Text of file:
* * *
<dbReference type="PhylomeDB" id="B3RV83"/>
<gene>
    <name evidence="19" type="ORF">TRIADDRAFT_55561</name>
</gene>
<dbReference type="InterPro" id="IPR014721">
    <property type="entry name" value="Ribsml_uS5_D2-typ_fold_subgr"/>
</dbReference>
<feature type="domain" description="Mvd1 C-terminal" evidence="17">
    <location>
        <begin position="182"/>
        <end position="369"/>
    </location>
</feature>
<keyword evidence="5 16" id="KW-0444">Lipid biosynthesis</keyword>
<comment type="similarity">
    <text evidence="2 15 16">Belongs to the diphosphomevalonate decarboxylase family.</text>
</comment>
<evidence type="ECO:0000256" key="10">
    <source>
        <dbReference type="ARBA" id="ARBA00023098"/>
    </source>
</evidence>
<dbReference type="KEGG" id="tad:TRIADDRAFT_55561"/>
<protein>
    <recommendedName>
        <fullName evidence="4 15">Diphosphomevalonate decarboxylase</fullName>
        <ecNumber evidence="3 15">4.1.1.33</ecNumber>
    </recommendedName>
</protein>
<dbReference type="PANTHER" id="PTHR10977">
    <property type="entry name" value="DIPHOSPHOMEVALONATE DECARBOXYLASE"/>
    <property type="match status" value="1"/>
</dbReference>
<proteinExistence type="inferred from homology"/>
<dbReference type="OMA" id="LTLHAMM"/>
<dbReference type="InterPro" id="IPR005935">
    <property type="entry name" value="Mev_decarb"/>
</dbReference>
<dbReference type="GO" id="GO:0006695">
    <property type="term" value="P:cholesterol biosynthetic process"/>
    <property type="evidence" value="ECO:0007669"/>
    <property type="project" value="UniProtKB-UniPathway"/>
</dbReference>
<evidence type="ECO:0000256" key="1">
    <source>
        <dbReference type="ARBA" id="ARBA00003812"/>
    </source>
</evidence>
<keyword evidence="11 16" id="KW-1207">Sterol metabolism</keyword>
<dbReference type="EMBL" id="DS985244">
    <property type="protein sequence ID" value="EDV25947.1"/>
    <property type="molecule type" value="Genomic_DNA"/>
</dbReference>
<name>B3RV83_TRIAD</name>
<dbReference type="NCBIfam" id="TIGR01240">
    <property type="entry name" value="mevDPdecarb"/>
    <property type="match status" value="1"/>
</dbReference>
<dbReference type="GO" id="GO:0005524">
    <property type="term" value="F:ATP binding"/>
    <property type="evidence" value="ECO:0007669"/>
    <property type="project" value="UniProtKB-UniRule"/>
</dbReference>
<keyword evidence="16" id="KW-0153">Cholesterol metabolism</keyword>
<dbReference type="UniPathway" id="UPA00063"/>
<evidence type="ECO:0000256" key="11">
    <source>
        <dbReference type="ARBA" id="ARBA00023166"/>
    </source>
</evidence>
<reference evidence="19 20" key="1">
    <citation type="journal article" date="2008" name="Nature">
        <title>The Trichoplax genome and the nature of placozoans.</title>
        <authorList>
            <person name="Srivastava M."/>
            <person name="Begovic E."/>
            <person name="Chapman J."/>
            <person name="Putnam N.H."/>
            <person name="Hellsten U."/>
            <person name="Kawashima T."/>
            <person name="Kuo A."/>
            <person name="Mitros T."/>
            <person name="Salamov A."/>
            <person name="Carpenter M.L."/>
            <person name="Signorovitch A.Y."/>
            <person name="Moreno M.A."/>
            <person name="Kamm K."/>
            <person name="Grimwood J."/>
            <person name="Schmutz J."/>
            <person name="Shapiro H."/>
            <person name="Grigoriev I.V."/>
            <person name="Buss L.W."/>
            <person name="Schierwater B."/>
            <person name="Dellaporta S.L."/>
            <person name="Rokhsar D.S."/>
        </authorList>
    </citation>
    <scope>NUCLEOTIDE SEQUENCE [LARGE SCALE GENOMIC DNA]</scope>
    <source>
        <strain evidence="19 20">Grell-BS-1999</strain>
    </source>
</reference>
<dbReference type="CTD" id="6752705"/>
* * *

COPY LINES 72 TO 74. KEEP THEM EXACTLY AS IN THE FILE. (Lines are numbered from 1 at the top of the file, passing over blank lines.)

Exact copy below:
    <citation type="journal article" date="2008" name="Nature">
        <title>The Trichoplax genome and the nature of placozoans.</title>
        <authorList>